• Bobbie Fakkema, Events, Etc… thanked Susan Hamilton, VTF Services for fixing her garden.  She also used the crew at Arborwell (thanks to Jon Maystrik, Arborwell Professional Tree Management) to remove a tree and did some shopping at Mollie Stone’s Market.
  • Julie Fukuhara, Stern Mortgage thanked Susan Scott, Expressions Salon for her long-overdue (as she described it) haircut.
  • Shawn McMillan, Connoisseur Coffee says that they began construction on rebuilding the Connoisseur Coffee building.
  • Konrad Thaler, Smilin Dogs thanked David Gaskill, D.B. Gaskill Advertising Specialties for the receipt of a shipment of Smilin Dogs jackets.
  • Georgie Gleim, Gleim the Jeweler says that the Stanford Mall gets tour buses from time to time.  She recently had a visit from some Asian gentlemen who purchased four Rolex watches with cash and flew back home the next day.
  • Gary Rudolph, Rudolph’s Interiors will be demonstrating some of his techniques to students from Cañada College.

Treasure Hunting with Judy Johnson of Unexpected Treasures

Judy Johnson, Unexpected Treasures operates a custom personal property and estate liquidation service with an emphasis on custom.  Judy began her career in the corporate world as Manager of Government and Corporate Affairs at Crown Zellerbach.  She decided to switch to the antiques business thirty years ago and has owned and operated Unexpected Treasures for the past ten years.  She has a Masters of Arts in Museum Studies and worked for the De Young Museum and the Palace of the Legion of Honor in education.  She is active in the Chambers of Commerce in both Palo Alto and San Carlos.

Judy says that her typical client is charged with clearing out an entire house.  This is either because the client’s parents have downsized and moved to assisted living or the parents passed away and the heirs and trustees have to clear everything away to sell the home.  The Unexpected Treasures staff starts after the family has taken away everything they want to keep.  They then sell as much as they can, donate as much as they can, and have the rest hauled away.  They will clean sweep the home afterwards or call Curtis Lane, Lane Cleaning Services for a thorough cleaning.

They typically hold two types of sale: small, private sales and large, public estate sales.  For a private sale, Judy finds and researches the treasures.  She has a list of buyers who are looking for specific kinds of treasures, so she can frequently find a buyer with a phone call or two.  After all items that could be sold are gone, Judy brings in charities, who take away a lot more.  Next, she brings in her hauling service, who clears everything out (including the basement).  Finally, Curtis Lane, Lane Cleaning Services comes in and cleans up everything on short notice.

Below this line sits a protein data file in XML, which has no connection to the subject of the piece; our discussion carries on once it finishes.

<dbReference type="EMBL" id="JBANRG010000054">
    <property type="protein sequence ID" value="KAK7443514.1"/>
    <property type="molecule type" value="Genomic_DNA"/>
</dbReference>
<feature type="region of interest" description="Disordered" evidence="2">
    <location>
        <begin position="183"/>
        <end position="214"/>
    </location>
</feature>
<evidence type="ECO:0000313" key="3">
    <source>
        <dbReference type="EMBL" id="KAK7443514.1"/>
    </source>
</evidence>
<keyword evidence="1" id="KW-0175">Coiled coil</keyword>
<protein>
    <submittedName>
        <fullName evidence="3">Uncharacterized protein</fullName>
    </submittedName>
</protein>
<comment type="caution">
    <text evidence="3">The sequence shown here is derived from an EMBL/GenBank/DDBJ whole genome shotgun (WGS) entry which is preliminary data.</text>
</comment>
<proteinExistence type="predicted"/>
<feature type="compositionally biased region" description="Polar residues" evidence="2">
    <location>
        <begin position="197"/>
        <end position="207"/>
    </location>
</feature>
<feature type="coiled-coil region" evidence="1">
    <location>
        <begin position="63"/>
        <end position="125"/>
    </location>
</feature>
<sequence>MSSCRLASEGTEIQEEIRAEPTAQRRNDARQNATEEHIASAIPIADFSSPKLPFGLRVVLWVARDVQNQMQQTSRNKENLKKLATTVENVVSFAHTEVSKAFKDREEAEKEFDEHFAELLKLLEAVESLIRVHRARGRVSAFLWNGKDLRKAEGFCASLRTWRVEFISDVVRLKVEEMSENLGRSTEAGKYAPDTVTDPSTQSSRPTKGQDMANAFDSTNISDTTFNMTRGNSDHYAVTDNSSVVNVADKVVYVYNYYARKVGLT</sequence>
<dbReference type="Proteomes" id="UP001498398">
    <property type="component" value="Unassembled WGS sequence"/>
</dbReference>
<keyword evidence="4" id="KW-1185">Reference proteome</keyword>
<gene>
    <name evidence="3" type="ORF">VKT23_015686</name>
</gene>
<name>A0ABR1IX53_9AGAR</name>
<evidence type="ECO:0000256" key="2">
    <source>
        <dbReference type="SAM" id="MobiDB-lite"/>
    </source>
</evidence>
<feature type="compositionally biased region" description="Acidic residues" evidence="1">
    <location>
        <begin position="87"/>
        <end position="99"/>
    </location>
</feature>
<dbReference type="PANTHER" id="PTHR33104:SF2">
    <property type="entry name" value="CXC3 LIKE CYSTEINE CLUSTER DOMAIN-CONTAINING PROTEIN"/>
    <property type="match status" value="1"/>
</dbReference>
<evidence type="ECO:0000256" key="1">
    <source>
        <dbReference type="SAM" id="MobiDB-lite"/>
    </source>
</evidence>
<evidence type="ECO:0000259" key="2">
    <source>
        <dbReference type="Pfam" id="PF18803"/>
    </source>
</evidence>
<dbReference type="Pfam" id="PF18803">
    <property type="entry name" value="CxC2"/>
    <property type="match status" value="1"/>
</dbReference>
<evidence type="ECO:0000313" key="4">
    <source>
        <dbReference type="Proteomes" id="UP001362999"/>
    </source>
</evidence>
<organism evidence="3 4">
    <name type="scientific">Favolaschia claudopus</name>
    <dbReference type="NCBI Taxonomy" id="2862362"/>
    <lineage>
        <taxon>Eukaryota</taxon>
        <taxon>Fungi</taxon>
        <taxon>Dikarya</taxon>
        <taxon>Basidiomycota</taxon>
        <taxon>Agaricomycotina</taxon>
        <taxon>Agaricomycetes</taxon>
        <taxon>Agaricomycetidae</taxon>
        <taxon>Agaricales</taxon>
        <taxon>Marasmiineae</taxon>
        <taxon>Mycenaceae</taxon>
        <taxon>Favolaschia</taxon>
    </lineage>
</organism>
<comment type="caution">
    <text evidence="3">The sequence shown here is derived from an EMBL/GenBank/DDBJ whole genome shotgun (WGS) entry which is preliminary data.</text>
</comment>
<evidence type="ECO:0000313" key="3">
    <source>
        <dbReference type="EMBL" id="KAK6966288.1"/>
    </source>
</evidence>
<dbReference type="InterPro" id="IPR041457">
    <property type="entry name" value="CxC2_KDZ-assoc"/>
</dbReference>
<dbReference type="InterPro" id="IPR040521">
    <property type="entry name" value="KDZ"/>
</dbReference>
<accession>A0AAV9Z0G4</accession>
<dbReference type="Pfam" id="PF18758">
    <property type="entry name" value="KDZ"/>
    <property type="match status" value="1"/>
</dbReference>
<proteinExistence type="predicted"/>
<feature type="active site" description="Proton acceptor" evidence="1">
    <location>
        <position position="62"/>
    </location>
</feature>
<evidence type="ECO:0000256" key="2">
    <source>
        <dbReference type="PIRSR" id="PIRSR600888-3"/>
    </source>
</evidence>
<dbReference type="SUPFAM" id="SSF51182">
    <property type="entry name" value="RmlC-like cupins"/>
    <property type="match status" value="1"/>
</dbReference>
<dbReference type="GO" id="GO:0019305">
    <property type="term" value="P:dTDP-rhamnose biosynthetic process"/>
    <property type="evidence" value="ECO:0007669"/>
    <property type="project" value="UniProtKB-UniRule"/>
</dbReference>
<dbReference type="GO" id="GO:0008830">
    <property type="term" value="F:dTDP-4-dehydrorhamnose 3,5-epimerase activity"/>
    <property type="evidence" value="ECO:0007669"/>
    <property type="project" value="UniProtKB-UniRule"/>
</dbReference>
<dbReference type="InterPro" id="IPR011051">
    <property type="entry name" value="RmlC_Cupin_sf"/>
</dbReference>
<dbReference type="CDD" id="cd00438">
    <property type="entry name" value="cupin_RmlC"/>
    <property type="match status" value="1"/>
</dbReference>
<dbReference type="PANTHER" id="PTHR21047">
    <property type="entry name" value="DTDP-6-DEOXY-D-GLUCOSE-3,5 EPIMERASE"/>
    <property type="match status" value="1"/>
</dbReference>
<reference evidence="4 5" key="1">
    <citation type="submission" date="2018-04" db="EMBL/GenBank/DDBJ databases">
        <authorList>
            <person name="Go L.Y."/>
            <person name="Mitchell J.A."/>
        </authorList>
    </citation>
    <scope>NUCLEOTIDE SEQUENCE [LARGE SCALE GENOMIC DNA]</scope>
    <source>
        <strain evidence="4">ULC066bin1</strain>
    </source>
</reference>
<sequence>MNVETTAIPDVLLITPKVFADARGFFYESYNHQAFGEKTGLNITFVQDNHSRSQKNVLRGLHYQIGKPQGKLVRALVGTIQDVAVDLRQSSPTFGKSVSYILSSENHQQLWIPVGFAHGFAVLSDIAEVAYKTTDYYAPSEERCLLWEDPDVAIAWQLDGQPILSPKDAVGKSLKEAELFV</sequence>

Next Judy showed some slides of a recent full estate sale in Woodside.  The family took a lot of items and at first Judy didn’t think the remaining items would be of much value.  But once they started going through the cupboards and garage, they discovered beautiful china and lots of sterling silver.  The silver alone went for around $10,000.

Some items are obviously of value, like the symphonium (a large music box) from the Sutro Baths in San Francisco, sterling silver, Tiffany glass vases, or a copy of Our Town with a letter from the author.  But what about the unexpected treasures?  As a few examples, Judy showed a photo of a small, aged piece of cloth with an American flag and writing in Asian characters.  She explained that this was a blood chit, a notice carried by the military (usually pilots) during war to identify them to friendly foreigners.  This item sold for $350.  A scrapbook containing early aviation photos taken around the Bay Area sold for $500.  An old steamer trunk turned out to be a valuable brand (Goyerd) and sold for $700.  A bronze letter holder turned out to be made by Tiffany and sold for $650.  Even old fishing fly rods can turn out to be surprisingly valuable; a recent set sold to a dealer for $500 (who then sold the set for $3,500).

Judy works with over 40 experts to identify treasures for her clients.  A good client for Judy is anyone clearing a home from San Francisco to Los Altos.

September Success Stories Round-up!

PEA had another great month!  Stay tuned for next month’s Success Stories Round-up!
  • Judy Johnson, Unexpected Treasures thanked Jon Maystrik, Arborwell Professional Tree Management and the crew for the great clean up job at her house.  She also thanked everyone who came to her estate sale in Woodside.
  • Georgie Gleim, Gleim the Jeweler thanked Mike Feller, Innovative Sales & Leasing for the new (to her) car for her niece.  She needed a good mileage commute car and is very happy with what Mike found for her.
  • Erik Jacobsen, Threestory Studio said that his neighbors liked the paint job that Duane Asbra, Pro-Staff Painting did at his house so much that they are hiring them to paint theirs.
  • Laurie Moore, Larry’s AutoWorks thanked Dave O’Neal, Comtech Computing for his help getting them back online after a server change.
  • Kim Tucker, All Reasons Moving announced that they are now certified California movers.  This is a new program and they are one of the first to become certified.
  • Jon Maystrik, Arborwell Professional Tree Management says that the day before Labor Day he turned his car over to Mike Feller, Innovative Sales & Leasing to sell.  By the day after Labor Day, he already had a buyer.  Mike has lists of buyers looking for specific kinds of vehicles and may be able to easily match you up.
  • Bobbie Fakkema, Events, Etc… says that she is seeing some more corporate events.  She did an event for 3,000 people for Tesla last weekend.
  • Carol Garsten, Nature Gallery was back last week from a buying trip.  She has returned with a large dinosaur bone from the Badlands and a butterfly-shaped table made from geodes.
  • Sue Ballew, Skytrekker Aviation took her car to Scott Yeaman, Yeaman Autobody for some body work.  She was very happy about the body work but even happier that he polished her headlights.  She didn’t know what she was missing.
  • Albert Ong, Ambassador Services got a new contract to maintain some awnings at Stanford University.
  • John King, Keller-Williams Realty has been handling a rental property belonging to Dr. Al Butner, Honorary Member. Preparing the property for new renters involved PEA members Duane Asbra, Pro-Staff Painting, Gary Rudolph, Rudolph’s Interiors, Curtis Lane, Lane Cleaning Services, and Susan Hamilton, VTF Services and it is already leased.